Over the past week, I have been enjoying a vacation reminiscent of summer trips my family took when I was young, but unlike any that my wife and I have taken with our own kids. Starting out in San Diego, we have visited the Grand Canyon and Mesa Verde National Parks, stopped briefly to walk through Utah, Colorado, Arizona, and New Mexico at Four Corners National Monument, watched as the Durango & Silverton Narrow Gauge Railroad train began its slow trek into the mountains, and rode the newly-rebuilt Royal Gorge Aerial Tram a thousand feet above the Arkansas River in Colorado.
For the past few days we have been with my parents, a treat that only happens every couple years. Many of our conversations have been about church ministry, family, current events, and the staff conference from which they’d just returned. There has also been plenty of catching up on old friends (“do you remember…?” or “have you heard from…?”) and reminiscing about the adventures we had as a family or that my parents have had in the thirty-plus years since I (their youngest) left home. And the adventures have been many, but far more than mere adventure….
Next year, my parents will celebrate fifty years on staff with Cru (known until four years ago as Campus Crusade for Christ). Those years have taken them from their childhood homes in Michigan to live in California, Minnesota, Texas, British Columbia, Germany, and Colorado. But they have served even more broadly on four of the world’s seven continents: Africa (Zimbabwe, Zambia, Kenya, and North Africa, to name a few), Asia (Mongolia, Siberia, and China), Europe (Germany, Austria, Switzerland, England, the Netherlands, and Russia), North & Central America (Canada, U.S., Mexico, Haiti, El Salvador, Dominican Republic, and Cuba).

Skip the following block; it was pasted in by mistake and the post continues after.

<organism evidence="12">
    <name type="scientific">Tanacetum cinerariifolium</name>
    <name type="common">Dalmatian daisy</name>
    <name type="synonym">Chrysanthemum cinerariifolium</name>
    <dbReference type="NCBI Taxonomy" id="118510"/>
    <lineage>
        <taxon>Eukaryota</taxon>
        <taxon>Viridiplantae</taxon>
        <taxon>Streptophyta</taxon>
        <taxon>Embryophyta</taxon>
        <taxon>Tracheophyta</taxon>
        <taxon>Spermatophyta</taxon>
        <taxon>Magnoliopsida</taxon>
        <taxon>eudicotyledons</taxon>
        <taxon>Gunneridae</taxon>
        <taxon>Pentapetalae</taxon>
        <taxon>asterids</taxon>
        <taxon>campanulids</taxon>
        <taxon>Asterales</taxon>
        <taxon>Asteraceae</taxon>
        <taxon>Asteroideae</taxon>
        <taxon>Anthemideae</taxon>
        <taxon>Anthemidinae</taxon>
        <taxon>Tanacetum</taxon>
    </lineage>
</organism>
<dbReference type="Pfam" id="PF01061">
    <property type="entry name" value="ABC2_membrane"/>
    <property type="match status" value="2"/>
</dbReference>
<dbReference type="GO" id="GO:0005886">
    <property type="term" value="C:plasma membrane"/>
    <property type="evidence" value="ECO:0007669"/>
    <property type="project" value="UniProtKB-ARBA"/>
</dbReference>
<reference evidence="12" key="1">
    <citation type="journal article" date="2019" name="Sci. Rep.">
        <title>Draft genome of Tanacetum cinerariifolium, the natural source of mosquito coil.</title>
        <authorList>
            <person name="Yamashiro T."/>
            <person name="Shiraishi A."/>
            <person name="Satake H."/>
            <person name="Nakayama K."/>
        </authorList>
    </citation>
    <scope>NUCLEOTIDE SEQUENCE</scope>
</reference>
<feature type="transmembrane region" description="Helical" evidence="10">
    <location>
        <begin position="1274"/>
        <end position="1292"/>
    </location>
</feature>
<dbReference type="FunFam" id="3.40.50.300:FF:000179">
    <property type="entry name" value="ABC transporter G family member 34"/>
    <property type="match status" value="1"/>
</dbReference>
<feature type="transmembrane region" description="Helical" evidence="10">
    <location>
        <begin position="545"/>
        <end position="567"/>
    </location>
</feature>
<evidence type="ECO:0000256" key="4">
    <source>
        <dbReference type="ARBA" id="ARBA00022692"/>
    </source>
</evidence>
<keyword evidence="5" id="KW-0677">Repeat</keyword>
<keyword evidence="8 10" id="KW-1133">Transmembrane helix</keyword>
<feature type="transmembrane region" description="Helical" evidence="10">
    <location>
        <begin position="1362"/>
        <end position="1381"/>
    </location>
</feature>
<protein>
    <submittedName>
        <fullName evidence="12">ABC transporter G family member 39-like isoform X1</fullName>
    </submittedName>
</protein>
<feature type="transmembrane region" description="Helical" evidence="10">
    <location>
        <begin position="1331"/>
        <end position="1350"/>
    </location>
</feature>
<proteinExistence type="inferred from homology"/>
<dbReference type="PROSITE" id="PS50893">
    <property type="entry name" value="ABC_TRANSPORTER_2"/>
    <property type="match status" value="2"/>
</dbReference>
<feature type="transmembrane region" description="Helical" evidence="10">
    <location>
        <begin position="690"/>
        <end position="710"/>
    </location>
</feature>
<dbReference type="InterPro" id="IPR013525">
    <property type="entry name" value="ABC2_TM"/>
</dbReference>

And they have shared their faith in Jesus Christ more broadly still, with global ambassadors and diplomats, national presidents and prime ministers, business executives, college students, athletes, and military leaders. They have trained thousands of men, women, and children, whether through a Sunday School class with six teenagers or a Dallas Cotton Bowl stadium with 85,000; in a church with a few hundred adults or a dinner with dozens of international diplomats. Mom has taught hundreds in an international women’s Bible study and Dad has talked about Jesus one skier at a time as he rode chair lifts with strangers for forty years.
During many of the conversations with my parents the past few days, our daughters have read books or played games on their phones. But they have also heard the stories, the names, the challenges and blessings. And as they’ve walked through Oma and Opa’s condo, they’ve seen the evidences of these lives lived for God: memorabilia from their travels, gifts from friends, photos of family. And I think my girls have caught something of the legacy they are inheriting—a legacy of faith and faithfulness, of devotion and obedience, of love for God and people. My prayer is that they will see a similar legacy in my wife and me, even if it will look different than their globe-trotting grandparents.